Steve Wall is back in the game.

The former president and CEO of Wall Homes, which went bankrupt on Jan. 17, is building and selling homes again under a new name Endeavor Wall Homes, which is based in Arlington, Texas. (Endeavor was the business name under which the corporation Wall Homes had done business before it went under.)

Wall became equity partner and CEO of the new venture shortly after he resigned from Wall Homes on May 14. (Wall could not be reached for comment at press time.) His re-entry into the home building arena will initially revolve around the Wall Homes’ assets he reacquired through an auction that the U.S. Bankruptcy Court for the Northern District of Texas authorized on June 22. According to court documents, Endeavor made a cash bid of $4,043,000 for 217 lots in more than a dozen different subdivisions in Texas, including those located in San Antonio, Plano, DeSoto, and Waxahachie. Endeavor also bid $3,221,652 for 18 finished homes in nine subdivisions.

Frost National Bank, one of Wall Homes’ lenders, owned that land and those homes. When Wall Homes filed for protection from creditors under Chapter 11, the builder owed Frost $10,794,750. The bank had also provided Wall with new financing after it filed.

Endeavor will pay the full taxes owed on the lots and houses for 2009, plus around $100,000 for past-due taxes on these properties. However, it bought these properties free and clear of all prior liens, claims, or encumbrances. These transactions stipulate that if Endeavor sells some of the lots to competitor Grand Homes (which was another bidder), it would pay Frost National 25% of the profit from those sales.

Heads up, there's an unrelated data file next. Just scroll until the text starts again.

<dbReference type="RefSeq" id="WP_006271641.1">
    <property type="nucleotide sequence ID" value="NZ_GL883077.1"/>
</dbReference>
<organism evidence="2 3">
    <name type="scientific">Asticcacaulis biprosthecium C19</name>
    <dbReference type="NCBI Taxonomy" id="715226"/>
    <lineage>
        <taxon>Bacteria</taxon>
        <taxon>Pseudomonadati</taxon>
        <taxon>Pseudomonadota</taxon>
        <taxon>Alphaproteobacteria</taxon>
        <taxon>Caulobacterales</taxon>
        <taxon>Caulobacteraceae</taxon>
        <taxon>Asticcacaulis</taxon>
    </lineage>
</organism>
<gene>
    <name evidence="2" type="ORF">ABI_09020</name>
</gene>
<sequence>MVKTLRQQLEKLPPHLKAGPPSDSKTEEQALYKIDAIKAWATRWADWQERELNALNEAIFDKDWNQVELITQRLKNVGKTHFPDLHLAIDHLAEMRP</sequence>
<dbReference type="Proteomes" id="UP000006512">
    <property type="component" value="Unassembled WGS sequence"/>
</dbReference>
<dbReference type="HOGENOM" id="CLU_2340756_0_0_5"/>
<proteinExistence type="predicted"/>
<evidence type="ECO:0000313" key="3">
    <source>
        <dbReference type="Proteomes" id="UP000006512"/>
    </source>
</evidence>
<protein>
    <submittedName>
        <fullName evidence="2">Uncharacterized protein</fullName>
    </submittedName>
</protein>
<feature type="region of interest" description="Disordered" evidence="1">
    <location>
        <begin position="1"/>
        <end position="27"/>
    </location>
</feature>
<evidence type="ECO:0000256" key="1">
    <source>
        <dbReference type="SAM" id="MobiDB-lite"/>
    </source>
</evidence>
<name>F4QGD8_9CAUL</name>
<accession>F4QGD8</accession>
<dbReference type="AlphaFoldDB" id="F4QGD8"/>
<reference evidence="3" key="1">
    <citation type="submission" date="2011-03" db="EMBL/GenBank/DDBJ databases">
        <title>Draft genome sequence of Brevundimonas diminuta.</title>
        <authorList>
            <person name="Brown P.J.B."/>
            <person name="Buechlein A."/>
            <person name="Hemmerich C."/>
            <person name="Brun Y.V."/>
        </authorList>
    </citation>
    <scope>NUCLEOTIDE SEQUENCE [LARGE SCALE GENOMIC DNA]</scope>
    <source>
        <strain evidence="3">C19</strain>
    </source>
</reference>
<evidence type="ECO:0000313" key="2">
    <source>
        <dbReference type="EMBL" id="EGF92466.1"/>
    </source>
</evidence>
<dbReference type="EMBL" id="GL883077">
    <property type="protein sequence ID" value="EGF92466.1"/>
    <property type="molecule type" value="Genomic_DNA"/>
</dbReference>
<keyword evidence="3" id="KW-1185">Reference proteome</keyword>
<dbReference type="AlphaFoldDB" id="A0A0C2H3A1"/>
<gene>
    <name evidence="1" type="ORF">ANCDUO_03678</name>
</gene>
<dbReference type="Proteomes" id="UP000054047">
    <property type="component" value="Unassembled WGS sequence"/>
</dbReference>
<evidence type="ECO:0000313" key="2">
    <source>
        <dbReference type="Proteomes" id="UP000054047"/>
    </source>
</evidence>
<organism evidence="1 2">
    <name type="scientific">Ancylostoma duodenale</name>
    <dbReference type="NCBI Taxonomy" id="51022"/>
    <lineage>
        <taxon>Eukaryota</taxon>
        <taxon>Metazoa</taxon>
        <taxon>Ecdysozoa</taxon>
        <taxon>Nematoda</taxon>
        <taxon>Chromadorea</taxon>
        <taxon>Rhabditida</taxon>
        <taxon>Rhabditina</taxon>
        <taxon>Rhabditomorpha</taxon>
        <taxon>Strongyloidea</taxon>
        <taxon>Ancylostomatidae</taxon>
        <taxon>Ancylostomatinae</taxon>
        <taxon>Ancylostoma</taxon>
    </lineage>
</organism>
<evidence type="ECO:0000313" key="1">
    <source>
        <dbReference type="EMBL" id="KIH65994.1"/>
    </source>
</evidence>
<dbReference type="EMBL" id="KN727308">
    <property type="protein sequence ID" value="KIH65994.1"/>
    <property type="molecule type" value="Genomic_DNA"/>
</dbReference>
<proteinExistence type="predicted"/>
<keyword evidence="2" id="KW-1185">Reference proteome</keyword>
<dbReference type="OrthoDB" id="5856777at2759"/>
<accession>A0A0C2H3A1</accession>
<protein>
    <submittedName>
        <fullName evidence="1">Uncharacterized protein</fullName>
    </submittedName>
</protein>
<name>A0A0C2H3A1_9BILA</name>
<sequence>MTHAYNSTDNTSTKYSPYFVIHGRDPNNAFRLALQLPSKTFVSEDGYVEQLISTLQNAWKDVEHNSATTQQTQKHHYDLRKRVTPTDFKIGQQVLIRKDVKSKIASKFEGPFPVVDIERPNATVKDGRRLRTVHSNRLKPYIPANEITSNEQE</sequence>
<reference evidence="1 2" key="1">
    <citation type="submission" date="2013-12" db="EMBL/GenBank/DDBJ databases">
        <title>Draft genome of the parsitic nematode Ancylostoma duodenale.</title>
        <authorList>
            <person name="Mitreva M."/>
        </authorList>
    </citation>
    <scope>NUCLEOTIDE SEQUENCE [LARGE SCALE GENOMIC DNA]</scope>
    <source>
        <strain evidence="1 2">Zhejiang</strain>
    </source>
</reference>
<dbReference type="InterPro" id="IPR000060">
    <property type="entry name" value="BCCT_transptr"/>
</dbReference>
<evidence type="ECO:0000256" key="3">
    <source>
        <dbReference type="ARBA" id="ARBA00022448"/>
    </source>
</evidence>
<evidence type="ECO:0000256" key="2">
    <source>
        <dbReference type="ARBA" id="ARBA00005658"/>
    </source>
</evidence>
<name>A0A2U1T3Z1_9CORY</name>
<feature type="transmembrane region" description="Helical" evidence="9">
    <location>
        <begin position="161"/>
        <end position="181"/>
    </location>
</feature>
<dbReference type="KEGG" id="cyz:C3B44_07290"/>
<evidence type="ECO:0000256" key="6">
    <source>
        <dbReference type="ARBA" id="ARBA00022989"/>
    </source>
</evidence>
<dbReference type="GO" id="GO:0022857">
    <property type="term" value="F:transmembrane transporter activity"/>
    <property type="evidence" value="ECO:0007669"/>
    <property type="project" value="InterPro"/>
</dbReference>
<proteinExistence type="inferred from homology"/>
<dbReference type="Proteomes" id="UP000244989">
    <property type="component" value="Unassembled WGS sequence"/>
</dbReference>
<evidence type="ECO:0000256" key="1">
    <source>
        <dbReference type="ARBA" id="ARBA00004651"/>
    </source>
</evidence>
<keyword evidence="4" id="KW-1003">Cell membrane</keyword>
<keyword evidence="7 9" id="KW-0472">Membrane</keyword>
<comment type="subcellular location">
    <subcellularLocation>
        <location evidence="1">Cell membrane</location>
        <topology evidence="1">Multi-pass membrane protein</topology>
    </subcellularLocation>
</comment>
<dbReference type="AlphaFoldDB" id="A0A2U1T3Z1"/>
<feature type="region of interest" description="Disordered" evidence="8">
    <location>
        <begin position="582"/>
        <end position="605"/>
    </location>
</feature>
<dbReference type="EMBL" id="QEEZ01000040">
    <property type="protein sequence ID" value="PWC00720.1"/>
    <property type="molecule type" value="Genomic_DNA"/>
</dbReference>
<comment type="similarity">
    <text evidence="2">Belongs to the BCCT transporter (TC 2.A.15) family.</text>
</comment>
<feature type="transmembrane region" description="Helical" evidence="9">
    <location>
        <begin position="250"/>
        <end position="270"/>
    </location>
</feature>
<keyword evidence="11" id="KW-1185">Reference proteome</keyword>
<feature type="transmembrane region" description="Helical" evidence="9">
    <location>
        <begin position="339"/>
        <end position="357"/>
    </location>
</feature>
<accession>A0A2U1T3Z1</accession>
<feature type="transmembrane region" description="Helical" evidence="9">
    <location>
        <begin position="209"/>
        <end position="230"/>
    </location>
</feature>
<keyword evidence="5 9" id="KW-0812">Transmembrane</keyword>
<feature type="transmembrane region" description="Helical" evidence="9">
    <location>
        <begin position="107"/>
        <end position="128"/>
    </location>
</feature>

The Court approved the liquidation and auction of Wall Homes’ assets on May 21, at which time the builder owned approximately 976 lots and 114 completed but unsold homes as well as undeveloped land. The Dallas Morning News reported that D.R. Horton paid over $4 million to acquire some of these lots, and that the auction generated $14 million, even as Wall Homes abandoned lots in Dallas, Fort Worth, and Houston that had been recaptured by different lenders and valued at $3.5 million.

Conroe, Texas-based LGI Homes agreed to buy 210 lots within unfinished Wall Homes' developments near Fort Worth. This particular deal is unique because Sovereign Bank, another Wall Homes lender, sold the lots and also financed LGI’s purchase of them. “We’re able to pay Sovereign a price that’s palatable for them, and we still make our margins,” Eric Lipar, LGI’s CEO, told the Fort-Worth Star-Telegram.

John Caulfield is a senior editor at BUILDER magazine.

Learn more about markets featured in this article: Dallas, TX.